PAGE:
Corporate officers, directors, and controlling persons occupy a fiduciary relationship toward the corporation and its shareholders in the exercise of control over corporate affairs. This fiduciary obligation requires that officers, directors, and controlling persons act in good faith and perform their offices in the best interests of the corporation and its shareholders and not to their own advantage. When this duty is breached, a shareholder may bring an action against these fiduciaries, either in his own name or derivatively for the benefit of the corporation. Under present law, however, it may be impossible for an American court to secure jurisdiction over a foreign person occupying such a fiduciary relationship. Furthermore, even if a foreign fiduciary is subject to the jurisdiction of a domestic court, present law allows judgments against such persons to remain unsatisfied, unless the foreign defendant has assets in the United States apart from his interest in a domestic corporation.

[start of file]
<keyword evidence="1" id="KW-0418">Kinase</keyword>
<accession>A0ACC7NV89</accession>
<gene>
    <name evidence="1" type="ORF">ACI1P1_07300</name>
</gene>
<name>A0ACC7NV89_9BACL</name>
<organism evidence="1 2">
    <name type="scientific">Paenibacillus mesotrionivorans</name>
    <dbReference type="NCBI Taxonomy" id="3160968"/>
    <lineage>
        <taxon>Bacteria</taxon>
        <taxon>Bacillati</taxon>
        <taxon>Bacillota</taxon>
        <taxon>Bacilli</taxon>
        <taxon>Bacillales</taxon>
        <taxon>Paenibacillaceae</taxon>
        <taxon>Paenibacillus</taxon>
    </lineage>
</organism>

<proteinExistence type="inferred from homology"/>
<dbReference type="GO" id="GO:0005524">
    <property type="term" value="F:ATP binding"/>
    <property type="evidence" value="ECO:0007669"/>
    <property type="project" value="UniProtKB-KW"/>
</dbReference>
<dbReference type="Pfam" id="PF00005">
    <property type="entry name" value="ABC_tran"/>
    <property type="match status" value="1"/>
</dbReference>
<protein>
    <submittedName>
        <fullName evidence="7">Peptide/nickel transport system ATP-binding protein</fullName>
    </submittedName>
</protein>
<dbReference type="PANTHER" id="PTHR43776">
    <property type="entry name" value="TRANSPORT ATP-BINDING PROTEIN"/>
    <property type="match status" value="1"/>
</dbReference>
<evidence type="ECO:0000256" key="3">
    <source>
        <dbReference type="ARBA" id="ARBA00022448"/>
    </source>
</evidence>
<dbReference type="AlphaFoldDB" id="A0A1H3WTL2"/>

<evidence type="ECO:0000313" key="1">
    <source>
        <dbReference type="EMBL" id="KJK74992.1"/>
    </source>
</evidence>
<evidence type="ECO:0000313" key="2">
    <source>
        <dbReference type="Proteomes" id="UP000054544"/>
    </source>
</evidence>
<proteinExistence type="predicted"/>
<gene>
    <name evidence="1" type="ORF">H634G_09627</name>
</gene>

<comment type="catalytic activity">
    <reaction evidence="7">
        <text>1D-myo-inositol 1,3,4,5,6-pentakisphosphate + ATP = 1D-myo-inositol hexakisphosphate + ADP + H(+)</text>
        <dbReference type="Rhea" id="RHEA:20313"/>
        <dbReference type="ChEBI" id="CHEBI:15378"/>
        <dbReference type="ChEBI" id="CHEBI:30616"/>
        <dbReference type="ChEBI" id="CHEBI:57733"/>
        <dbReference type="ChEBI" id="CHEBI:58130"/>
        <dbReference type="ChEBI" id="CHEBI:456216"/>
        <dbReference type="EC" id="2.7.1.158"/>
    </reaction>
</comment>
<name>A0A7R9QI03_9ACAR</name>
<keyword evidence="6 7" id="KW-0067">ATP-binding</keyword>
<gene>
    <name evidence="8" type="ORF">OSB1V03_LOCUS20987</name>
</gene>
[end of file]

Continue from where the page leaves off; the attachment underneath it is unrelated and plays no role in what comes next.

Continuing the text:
Michael H. Woolever,
Providing an Effective Remedy in Shareholder Suits Against Officers, Directors, and Controlling Persons,
U. Mich. J. L. Reform
Available at: https://repository.law.umich.edu/mjlr/vol9/iss1/4